A Facebook friend posted a link last week to a website giving tips in frugality. The title of the post - "Extreme Measures We Took to Stay Out of Debt." You can bet I clicked on over to look for ideas on additional ways, beyond the obvious, to squeeze a little more out of a penny.
Five years ago, our family moved to rural Obion County to be closer to family. Living in the country is cheaper than in the city, right? Well, the land we live on was given to us, free. Thank you, Granddaddy! However, we are paying exactly twice as much for the house we live in. We have a huge garden in the summer, and we can and freeze produce for the winter. The boys put a substantial amount of meat in the freezer every year, also - deer, rabbit, ducks, etc. But even with these "cheap" food sources, our grocery bill runs one-and-a-half times what it did in the city. That's with buying in bulk, using coupons, etc.
Higher living expenses are compounded by the fact that Steve now makes approximately half what he earned in Memphis, despite working two jobs. Obion County had a depressed economy before the current recession, and things have only gotten worse. These are hard times for everyone, not just big families with one wage earner.
So, I clicked on over to "Extreme Measures..." looking for a little hope and inspiration. Instead, I found nothing but the same old "we gave up cable TV and disposable diapers" fluff. Folks, the Kendalls are apparently living beyond Extreme - we're all the way over to Mega-Extreme.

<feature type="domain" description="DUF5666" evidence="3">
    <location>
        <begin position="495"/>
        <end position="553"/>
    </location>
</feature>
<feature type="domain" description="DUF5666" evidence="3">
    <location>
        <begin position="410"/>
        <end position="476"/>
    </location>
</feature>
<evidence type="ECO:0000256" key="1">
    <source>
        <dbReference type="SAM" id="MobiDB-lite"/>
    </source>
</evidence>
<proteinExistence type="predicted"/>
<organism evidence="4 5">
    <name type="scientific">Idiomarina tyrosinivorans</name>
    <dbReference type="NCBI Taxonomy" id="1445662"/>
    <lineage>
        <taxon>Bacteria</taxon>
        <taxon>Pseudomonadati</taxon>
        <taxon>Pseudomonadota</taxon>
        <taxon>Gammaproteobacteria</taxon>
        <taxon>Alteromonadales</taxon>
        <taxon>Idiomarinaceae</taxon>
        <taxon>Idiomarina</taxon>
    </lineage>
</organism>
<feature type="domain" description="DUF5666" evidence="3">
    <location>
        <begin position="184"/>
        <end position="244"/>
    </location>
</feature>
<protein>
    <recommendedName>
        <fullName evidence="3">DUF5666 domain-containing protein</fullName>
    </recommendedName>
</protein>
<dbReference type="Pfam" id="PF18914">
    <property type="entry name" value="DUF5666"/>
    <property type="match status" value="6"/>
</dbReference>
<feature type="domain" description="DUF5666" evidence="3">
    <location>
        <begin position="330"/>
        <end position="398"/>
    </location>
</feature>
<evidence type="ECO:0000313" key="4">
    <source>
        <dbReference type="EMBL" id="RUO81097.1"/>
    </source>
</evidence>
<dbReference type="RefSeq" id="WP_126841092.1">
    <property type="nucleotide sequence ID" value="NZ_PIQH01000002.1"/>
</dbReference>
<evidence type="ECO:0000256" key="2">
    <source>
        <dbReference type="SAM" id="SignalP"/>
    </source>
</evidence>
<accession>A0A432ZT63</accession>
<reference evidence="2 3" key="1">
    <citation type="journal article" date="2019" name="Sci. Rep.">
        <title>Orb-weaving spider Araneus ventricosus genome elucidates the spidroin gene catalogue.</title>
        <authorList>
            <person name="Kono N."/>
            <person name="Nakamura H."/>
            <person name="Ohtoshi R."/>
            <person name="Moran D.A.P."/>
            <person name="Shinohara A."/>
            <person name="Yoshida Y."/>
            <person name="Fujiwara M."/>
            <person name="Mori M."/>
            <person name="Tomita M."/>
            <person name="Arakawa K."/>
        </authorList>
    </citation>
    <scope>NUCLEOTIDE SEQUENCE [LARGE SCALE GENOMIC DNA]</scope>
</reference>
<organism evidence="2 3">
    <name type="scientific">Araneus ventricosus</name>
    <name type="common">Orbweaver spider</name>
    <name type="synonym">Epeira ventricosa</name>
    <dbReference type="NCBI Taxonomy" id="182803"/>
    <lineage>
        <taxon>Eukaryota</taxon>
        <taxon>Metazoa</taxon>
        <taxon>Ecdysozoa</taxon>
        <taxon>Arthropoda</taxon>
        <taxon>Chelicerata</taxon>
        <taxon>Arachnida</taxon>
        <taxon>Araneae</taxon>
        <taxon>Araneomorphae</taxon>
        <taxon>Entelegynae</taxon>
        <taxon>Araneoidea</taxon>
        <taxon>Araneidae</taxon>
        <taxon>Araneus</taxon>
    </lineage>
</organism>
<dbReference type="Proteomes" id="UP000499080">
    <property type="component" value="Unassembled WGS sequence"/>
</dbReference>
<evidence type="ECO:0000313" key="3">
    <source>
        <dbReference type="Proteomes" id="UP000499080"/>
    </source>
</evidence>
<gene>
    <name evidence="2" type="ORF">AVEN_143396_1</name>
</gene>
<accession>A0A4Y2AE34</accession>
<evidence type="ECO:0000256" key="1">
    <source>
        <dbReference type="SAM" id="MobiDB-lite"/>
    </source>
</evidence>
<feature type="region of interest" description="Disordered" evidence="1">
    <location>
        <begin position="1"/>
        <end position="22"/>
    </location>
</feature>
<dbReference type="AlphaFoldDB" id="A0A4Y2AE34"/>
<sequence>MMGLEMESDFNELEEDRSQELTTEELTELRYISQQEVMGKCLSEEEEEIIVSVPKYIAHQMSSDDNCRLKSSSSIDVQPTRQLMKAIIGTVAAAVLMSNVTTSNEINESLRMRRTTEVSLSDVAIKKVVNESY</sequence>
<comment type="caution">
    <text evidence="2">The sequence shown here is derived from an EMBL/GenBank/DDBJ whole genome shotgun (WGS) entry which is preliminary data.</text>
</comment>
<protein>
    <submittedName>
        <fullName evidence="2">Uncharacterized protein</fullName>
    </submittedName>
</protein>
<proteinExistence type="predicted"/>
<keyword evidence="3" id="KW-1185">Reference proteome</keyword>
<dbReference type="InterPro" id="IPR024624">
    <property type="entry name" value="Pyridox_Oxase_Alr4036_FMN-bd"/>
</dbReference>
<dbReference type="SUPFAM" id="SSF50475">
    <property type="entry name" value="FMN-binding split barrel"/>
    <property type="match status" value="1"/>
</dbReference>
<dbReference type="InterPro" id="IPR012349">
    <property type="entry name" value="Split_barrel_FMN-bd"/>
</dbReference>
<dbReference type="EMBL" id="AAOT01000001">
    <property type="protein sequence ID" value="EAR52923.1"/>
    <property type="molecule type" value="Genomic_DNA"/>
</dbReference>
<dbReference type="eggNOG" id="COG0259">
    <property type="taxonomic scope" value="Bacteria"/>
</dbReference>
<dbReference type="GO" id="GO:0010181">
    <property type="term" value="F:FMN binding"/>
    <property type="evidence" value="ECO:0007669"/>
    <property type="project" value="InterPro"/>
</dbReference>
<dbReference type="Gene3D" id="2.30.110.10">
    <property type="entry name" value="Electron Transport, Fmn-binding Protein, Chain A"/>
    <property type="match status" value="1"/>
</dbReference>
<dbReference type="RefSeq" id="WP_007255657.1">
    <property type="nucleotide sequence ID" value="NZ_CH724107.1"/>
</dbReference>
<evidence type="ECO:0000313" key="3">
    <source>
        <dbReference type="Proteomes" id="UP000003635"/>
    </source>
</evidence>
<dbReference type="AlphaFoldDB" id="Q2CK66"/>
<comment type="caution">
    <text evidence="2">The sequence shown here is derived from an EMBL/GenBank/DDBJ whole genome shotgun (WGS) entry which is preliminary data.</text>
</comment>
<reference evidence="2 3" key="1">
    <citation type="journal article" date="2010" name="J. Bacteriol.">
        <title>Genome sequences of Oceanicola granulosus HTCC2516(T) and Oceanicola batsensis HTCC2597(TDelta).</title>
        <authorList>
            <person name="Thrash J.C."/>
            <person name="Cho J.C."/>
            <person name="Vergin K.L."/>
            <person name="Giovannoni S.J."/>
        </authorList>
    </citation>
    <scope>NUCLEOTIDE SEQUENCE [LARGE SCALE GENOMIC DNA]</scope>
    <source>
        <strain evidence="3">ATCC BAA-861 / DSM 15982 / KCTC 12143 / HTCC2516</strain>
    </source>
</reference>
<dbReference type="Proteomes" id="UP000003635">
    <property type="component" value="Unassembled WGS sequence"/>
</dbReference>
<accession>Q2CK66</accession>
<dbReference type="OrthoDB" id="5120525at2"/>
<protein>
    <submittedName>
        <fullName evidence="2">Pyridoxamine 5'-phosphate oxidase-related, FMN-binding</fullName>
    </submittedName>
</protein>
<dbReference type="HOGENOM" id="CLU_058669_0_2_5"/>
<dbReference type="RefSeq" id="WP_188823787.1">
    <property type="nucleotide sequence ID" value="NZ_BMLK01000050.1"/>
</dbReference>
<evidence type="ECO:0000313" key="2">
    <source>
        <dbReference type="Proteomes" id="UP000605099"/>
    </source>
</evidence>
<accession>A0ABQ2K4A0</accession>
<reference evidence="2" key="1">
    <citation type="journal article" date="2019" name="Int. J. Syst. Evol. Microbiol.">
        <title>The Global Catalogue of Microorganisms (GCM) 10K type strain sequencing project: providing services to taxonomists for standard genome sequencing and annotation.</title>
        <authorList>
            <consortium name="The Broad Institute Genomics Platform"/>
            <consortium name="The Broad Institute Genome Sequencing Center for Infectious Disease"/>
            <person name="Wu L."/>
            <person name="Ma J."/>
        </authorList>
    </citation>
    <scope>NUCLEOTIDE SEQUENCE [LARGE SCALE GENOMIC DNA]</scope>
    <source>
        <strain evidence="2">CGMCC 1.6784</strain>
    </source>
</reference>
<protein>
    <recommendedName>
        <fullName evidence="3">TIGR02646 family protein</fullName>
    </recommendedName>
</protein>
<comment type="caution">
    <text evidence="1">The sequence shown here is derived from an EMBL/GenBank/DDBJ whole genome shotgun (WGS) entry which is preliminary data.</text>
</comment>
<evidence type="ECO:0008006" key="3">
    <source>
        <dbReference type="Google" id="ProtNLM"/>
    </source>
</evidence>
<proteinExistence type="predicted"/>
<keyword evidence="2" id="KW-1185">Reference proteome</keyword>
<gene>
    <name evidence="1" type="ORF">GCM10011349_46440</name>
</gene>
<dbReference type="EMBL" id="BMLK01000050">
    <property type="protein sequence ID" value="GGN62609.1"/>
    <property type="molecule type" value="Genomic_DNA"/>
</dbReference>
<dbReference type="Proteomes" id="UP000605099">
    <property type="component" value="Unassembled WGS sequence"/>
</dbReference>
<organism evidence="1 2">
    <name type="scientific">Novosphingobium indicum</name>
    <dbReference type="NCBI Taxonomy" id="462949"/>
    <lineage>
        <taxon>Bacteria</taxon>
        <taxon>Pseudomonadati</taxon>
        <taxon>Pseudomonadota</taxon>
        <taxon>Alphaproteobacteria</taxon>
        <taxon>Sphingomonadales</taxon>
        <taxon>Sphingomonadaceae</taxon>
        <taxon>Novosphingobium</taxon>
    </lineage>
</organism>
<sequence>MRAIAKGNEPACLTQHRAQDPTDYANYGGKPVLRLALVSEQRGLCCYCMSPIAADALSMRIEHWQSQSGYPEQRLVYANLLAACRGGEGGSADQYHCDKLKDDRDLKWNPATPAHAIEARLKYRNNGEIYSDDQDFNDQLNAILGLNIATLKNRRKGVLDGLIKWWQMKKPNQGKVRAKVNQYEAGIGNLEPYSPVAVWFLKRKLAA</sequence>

No, we didn't cut out cable TV - we never had it in the first place. Nor did we eliminate our second car payment - we own all our limping clunkers outright. We don't shop at thrift stores - we rely on the generosity of folks who are cleaning out their attics. (It's not Goodwill shopping - it's Black Bag shopping.) We have not eliminated vacations - the kids go swimming in the pond several times a week, and we borrow DVD's for Movie Night. "Eating out" means we take dinner to the porch. No allowances - the kids all have ways of making their own spending money (selling eggs, teaching piano, hauling hay, etc.)
To be truthful, things aren't as austere as they could be. We haven't cut out tea and coffee. On birthdays, the guest of honor gets to choose whatever he wants for the dinner menu, even if it's country ham or steak. Graduations are rather big blow-outs, and we treat Sunday like a feast day.
Still, I am confident there are ways we could make a dollar go further. And I KNOW there are some very thrifty women reading this blog. So, Dear Readers, what are your tips for saving money? Forget the coupon books for discount tickets to the movie theatre - I want to hear the good stuff, the Mega-Extreme money-saving tips!
2 months ago